The question is whether there was substantial evidence to support the jury's findings. The ship owner contends that the ship ceiling company had knowledge that something was amiss since its foreman and the carpenters smelled the unusual odor, made specific inquiry of the deck officer as to the cause and took the precaution of sending the workers only in pairs into the hold with orders to come out immediately if they found conditions uncomfortable. Having suspected that the condition was dangerous the ship ceiling company, it is said, rendered itself liable to indemnity when it sent its men into a condition of danger.
This argument, however, takes into consideration only a portion of the relevant facts. It is conceded that the dangerous condition was caused entirely by the action of the ship owner's agents and officers in having the tobacco fumigated before it was loaded on the ship and in having it stored in closed holds of the ship without warning to the crew that the cargo had been fumigated. The ship owner was, of course, charged with the knowledge of what its agents had done and was responsible for their actions. The carpenters entered the hold only after they had been assured by the ship's officer that the condition was safe; and there was expert testimony that the odors of hydrogen cyanide and of tobacco are so similar that a layman might easily confuse them. Hence, there was reasonable ground for the finding that the carpenters reasonably relied upon the assurance of the deck officer that it was safe for them to enter the hold.
The ship owner stresses particularly the failure of the carpenters to remove all of the pontoons of the hatch cover in order to ventilate the hold and thereby dissipate the gas. It is argued that since the carpenters were aware of the presence of disagreeable and unpleasant fumes, care would have led them to ventilate the hold before entering. There was testimony that only one section of the hatch cover was removed because of the shortage of men and countervailing testimony that it is not unusual in an operation of this type to remove only a portion of the hatch cover. There was expert testimony that the way to remove hydrogen cyanide gas from a fumigated cargo is to dissipate it with clean air, the more air the better, and that, consequently, before sending the men into the hold in pairs, it would have been a reasonable precaution to remove the remaining pontoons from the hatch for purposes of ventilation. Undoubtedly, this evidence was relevant and possessed probative value; but, it was only a part of the whole testimony submitted to the jury, all of which they were obliged to pass on in determining the existence of negligence on the part of the ship ceiling company. It did not compel a directed verdict in favor of the ship owner. In summation, there was evidence from which a jury might find that the dangerous condition was caused by the ship owner and its agents and that the employees of the ship ceiling company were not negligent in attempting to do their work after receiving assurances from an officer of the ship that the condition was not dangerous.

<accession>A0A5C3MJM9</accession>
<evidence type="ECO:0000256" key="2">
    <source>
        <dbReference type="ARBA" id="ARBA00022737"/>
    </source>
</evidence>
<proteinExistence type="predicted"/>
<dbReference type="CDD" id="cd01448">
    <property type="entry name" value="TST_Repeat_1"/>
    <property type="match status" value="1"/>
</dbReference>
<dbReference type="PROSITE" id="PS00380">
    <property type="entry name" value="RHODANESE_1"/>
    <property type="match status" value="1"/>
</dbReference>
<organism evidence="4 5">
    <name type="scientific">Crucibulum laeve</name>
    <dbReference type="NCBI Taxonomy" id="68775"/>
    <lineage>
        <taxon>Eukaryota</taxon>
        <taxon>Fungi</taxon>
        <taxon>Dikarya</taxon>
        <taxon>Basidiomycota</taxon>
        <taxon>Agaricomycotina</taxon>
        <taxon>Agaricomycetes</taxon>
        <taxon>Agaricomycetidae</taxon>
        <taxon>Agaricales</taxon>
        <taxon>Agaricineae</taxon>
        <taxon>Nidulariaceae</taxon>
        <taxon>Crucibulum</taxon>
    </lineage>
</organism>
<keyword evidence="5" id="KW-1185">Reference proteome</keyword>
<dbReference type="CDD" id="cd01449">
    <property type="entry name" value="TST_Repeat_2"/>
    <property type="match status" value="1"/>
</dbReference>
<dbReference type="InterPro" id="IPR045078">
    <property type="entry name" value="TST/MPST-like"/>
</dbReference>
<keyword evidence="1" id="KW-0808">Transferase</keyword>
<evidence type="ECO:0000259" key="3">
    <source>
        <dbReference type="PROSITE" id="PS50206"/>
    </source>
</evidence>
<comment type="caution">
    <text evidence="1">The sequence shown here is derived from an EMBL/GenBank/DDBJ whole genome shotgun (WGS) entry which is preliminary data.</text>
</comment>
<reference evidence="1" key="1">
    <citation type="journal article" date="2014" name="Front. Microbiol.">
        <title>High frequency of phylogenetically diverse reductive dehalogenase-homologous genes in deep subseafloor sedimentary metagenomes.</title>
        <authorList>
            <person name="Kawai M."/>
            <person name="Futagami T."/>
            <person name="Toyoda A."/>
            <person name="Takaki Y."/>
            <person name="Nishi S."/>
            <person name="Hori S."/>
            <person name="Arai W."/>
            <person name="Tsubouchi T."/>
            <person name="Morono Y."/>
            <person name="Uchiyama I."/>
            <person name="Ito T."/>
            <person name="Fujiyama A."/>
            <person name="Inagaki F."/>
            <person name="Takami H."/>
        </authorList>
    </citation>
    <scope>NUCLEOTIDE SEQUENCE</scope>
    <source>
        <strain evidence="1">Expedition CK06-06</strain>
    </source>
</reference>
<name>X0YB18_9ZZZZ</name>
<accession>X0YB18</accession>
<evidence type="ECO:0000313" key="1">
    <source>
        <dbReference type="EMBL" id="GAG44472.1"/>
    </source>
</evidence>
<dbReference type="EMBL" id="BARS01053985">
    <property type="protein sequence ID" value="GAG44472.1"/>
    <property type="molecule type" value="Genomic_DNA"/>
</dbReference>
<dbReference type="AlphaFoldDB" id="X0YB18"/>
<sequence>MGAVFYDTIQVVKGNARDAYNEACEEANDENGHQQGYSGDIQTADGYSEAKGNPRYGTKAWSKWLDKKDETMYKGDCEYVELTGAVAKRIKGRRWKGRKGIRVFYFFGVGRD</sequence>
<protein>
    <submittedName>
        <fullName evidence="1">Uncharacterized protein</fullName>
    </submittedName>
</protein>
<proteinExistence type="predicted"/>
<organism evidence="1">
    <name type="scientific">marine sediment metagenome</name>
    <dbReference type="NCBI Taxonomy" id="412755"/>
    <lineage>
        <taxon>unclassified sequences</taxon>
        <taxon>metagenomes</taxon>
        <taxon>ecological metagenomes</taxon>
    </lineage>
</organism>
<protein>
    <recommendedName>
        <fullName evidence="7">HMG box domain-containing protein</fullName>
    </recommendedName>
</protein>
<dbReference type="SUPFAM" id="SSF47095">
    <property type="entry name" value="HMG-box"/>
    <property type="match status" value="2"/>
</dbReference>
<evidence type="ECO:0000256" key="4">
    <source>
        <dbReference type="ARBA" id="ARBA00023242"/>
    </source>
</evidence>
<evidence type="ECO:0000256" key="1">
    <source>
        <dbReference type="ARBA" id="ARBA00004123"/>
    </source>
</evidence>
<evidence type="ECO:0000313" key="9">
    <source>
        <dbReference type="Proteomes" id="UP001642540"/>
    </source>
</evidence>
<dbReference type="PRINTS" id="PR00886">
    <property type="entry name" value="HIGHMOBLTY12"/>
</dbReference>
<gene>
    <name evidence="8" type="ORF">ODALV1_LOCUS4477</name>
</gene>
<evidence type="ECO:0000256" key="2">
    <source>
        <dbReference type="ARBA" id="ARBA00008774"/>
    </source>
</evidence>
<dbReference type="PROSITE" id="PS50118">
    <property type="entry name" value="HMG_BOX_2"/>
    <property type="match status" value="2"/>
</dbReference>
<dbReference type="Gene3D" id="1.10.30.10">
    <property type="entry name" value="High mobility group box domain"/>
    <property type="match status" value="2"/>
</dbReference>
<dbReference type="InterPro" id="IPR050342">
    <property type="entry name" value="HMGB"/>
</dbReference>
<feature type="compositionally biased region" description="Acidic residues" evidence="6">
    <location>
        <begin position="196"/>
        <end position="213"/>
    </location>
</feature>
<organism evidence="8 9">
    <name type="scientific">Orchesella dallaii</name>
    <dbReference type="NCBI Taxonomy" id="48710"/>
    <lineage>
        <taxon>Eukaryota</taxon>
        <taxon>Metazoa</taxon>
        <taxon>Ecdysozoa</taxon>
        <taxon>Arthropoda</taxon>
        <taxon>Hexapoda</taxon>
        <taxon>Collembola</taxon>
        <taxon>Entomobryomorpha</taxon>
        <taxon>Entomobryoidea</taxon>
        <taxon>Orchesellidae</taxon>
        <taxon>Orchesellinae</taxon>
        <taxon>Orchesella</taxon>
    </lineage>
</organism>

In reaching this conclusion we do not overlook the decisions which hold that a vessel owner may not be denied indemnity merely because he has not fully performed all of his obligations to persons who have contracted to perform services for him on the ship. Thus, it was held in Ryan Stevedoring Co., Inc. v. Pan-Atlantic Steamship Corp., 350 U.S. 124, 76 S. Ct. 232, 100 L. Ed. 133, that a ship owner's failure to perform its obligation to supervise the stowage of a cargo did not destroy its claim to indemnity from a stevedoring company which had contracted to perform all the stevedoring operations required by the ship owner in its coastwise trade. The stevedore had stowed a cargo so carelessly at one port that one of its employees was injured in unloading the ship at a subsequent port of discharge. The Supreme Court held that, as between the parties, the failure of the ship owner to discover the stevedore's carelessness in the loading port did not forfeit the ship owner's right to indemnity for damages caused to the workman at the port of discharge.
Again, in Weyerhaeuser S. S. Co. v. Nacirema Co., 355 U.S. 563, 78 S. Ct. 438, 2 L. Ed. 2d 491, a stevedoring company, in unloading a ship, made use of an insecure temporary winch shelter which had been used at a previous port and, through the carelessness of the ship owner, had been allowed to remain on the ship when she sailed. It was held that the ship owner was not deprived of its right to indemnity against the stevedore for injuries to a workman caused by the careless use of the shelter by the stevedoring company at the port of discharge. The court held that it was error to direct a verdict for the stevedore on the issue of indemnity and that the matter should have been submitted to the jury. It was specifically held that if a stevedore renders a substandard performance which leads to liability of the ship owner the latter is entitled to indemnity "absent conduct on its part sufficient to preclude recovery."